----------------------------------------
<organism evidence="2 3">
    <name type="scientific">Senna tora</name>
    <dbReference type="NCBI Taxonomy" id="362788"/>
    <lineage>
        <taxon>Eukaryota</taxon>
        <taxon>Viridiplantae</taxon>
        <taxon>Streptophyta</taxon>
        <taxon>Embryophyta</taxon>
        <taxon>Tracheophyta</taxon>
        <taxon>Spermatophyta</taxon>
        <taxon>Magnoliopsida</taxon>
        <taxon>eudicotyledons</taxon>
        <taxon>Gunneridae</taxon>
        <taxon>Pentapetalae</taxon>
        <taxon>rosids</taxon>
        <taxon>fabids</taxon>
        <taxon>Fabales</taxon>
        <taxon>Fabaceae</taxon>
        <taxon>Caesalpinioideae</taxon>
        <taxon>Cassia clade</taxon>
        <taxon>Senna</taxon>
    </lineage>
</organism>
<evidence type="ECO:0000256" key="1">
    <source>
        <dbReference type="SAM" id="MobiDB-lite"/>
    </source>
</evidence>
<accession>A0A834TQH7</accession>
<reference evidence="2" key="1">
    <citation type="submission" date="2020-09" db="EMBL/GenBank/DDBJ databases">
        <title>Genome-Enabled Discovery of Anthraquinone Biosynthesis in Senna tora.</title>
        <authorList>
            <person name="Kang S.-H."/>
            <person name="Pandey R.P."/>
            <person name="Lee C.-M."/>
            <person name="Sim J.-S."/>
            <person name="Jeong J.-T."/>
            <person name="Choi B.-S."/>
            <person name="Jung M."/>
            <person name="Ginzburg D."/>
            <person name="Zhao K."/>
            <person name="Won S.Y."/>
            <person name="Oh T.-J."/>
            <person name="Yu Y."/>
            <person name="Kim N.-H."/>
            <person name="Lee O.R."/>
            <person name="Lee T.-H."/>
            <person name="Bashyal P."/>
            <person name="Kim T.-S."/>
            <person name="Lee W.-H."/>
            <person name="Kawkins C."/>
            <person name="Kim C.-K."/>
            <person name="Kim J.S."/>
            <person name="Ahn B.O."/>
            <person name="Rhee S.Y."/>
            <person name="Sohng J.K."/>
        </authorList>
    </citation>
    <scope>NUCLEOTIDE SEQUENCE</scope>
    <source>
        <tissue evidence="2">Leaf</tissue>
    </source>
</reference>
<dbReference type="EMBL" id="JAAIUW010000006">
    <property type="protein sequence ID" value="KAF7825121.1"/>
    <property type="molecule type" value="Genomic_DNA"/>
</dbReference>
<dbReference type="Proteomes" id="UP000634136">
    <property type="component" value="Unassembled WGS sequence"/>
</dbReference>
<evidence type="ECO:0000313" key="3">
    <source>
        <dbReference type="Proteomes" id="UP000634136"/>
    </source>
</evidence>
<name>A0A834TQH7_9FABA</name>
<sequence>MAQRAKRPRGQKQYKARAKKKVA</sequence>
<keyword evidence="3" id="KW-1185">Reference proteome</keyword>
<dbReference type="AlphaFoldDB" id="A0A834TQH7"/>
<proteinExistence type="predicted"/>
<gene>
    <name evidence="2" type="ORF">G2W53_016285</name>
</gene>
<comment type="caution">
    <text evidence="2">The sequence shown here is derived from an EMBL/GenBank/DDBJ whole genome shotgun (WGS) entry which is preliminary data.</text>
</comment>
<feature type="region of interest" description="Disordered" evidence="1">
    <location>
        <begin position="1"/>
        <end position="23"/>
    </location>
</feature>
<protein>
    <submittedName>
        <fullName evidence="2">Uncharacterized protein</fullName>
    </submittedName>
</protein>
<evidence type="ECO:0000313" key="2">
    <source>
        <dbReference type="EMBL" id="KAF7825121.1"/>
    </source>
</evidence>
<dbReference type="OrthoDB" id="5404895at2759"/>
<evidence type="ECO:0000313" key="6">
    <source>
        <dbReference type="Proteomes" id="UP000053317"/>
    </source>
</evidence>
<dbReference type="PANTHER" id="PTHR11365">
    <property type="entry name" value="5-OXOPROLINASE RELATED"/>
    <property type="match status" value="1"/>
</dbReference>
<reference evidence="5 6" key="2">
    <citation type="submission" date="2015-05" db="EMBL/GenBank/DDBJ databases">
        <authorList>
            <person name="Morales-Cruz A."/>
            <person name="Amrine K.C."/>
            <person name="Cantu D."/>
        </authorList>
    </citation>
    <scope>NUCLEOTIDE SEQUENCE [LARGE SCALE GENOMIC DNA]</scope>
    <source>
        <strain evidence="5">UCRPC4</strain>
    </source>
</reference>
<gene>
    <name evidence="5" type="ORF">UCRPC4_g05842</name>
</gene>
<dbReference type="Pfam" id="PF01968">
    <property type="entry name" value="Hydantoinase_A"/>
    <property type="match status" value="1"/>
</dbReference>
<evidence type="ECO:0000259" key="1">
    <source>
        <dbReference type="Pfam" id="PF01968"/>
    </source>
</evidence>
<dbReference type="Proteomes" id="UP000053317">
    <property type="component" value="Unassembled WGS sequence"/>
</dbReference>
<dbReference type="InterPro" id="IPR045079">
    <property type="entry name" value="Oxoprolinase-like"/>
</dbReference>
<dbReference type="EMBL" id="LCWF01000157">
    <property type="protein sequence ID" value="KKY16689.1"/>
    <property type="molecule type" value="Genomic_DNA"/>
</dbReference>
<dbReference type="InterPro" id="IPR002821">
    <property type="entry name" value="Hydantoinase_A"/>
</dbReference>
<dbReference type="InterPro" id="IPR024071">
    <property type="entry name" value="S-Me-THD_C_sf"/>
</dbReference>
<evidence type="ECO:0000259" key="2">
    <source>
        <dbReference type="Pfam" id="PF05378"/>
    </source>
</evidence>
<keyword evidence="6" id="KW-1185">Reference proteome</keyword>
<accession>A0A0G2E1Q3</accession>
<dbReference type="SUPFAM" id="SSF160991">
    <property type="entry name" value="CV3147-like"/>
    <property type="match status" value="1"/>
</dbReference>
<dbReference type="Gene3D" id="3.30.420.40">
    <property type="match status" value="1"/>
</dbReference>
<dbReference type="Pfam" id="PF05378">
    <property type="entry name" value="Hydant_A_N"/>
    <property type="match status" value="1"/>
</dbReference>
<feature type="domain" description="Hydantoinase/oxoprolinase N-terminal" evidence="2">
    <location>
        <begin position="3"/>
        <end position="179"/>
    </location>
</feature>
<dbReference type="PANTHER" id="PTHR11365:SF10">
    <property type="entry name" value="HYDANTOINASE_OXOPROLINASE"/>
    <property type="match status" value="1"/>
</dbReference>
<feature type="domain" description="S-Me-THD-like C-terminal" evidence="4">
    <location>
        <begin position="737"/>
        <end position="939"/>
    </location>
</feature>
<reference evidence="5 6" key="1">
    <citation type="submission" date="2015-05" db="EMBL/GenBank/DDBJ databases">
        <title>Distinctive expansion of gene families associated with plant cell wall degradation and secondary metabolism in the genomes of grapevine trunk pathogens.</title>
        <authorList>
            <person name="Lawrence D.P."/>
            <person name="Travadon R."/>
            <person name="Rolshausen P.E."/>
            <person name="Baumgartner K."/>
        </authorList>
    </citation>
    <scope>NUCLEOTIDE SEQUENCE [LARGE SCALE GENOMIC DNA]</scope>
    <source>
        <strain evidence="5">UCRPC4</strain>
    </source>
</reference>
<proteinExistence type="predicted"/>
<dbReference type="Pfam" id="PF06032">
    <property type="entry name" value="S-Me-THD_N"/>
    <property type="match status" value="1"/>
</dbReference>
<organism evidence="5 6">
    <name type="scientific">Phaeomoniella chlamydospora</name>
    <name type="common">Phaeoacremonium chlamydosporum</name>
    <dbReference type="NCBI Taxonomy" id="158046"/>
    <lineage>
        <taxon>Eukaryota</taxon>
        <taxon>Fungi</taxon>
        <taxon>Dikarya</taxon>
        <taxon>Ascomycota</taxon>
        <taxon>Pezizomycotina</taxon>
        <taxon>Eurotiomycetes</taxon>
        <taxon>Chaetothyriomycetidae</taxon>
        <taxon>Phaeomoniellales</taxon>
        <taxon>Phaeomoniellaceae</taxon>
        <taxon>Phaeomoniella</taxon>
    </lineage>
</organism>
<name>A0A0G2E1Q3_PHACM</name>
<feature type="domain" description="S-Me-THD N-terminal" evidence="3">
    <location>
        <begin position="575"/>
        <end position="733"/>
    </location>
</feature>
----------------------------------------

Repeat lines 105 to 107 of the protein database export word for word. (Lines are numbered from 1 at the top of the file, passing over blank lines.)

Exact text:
<evidence type="ECO:0000313" key="6">
    <source>
        <dbReference type="Proteomes" id="UP000053317"/>